Exclusive GP practices must give face-to-face appointments to patients who request them unless they are deemed to be an infection risk, Pulse has learned.
Last night, new NHS England guidance issued to GPs said practices must offer patients face-to-face appointments if that is their preference.
A letter to practices said they must ‘respect preferences for face-to-face care unless there are good clinical reasons to the contrary, for example the presence of Covid symptoms.’
However, it added that practices – which must also open their reception areas to walk-in patients – should continue to triage such patients ‘as they would be via phone or via an online consultation system’.
The official letter was unclear whether patients should be given in-person appointments if they request one, even if the practice does not believe an appointment is clinically necessary following triage.
But an NHS England spokesperson confirmed to Pulse that if a patient is not deemed to be a clinical infection risk, they should be given a face-to-face appointment if they request it.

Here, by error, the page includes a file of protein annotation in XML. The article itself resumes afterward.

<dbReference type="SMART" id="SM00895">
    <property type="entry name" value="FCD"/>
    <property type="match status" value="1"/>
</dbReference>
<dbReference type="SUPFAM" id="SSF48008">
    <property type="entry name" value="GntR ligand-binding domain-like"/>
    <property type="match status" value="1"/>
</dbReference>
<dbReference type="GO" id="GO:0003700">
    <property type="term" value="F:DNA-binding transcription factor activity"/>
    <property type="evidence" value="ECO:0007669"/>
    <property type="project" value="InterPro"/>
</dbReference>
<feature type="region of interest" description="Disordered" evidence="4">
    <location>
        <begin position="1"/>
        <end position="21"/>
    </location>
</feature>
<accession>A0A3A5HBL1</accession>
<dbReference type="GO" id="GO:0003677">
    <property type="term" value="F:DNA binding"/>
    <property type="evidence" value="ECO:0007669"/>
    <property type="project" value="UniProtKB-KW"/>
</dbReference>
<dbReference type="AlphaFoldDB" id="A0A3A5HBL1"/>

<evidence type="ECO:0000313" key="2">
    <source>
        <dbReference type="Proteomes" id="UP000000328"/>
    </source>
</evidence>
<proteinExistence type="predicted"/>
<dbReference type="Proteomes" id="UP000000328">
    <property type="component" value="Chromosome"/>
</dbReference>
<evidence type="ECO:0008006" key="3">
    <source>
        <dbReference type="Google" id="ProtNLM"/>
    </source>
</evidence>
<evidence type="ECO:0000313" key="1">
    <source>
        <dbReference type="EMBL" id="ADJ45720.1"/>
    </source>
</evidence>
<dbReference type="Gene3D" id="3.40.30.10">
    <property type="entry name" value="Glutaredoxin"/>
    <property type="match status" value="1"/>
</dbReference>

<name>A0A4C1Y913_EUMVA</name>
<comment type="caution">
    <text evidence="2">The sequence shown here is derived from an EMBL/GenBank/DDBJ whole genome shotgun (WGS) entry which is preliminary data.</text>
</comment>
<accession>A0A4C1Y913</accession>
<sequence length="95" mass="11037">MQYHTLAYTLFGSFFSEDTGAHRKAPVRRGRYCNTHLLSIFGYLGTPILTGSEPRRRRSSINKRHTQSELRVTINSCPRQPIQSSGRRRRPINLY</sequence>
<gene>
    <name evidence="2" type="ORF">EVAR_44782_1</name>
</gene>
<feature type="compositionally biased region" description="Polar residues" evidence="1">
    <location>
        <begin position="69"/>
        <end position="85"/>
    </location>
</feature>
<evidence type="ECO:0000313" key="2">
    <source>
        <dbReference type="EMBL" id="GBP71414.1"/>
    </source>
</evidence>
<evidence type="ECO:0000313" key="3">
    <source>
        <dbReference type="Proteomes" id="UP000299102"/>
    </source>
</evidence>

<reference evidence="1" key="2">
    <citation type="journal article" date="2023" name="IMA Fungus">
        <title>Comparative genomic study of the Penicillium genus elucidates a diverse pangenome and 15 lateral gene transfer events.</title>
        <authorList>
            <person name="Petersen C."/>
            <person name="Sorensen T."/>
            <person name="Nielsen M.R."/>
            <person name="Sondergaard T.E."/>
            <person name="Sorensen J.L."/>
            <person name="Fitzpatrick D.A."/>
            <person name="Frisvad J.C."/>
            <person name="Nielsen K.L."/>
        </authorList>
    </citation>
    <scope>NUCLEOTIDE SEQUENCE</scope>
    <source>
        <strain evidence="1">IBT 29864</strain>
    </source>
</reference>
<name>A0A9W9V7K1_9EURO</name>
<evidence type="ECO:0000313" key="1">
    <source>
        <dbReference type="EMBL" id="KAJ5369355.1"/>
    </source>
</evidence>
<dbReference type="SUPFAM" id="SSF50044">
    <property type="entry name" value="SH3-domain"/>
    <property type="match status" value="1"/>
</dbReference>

GP leaders said the letter had ‘no contractual force’ and should be regarded as guidance only by practices.
In a letter to local practices, seen by Pulse, Surrey and Sussex LMCs chief executive Dr Julius Parker said: ‘I confirm this letter was not discussed with the BMA GP Committee and has no contractual force, it is guidance, and in the LMC’s view poorly-thought-through guidance at that.’
‘You are not obliged to offer patients a face-to-face appointment on request’, he added.
Pulse has asked for clarification on the reasons behind the change in policy, which has been in place since the start of the pandemic.
It comes amid ongoing pressure from the media around claims that GP practices are closed – most recently a Mail on Sunday campaign to get practices to see patients face-to-face ‘again’.
But NHS England this month signalled it was working on plans to help manage growing GP workload in a way that will also ‘make sense to patients’.
GPs responding to NHS England’s new guidance branded it ‘tone deaf’ and ‘badly judged’.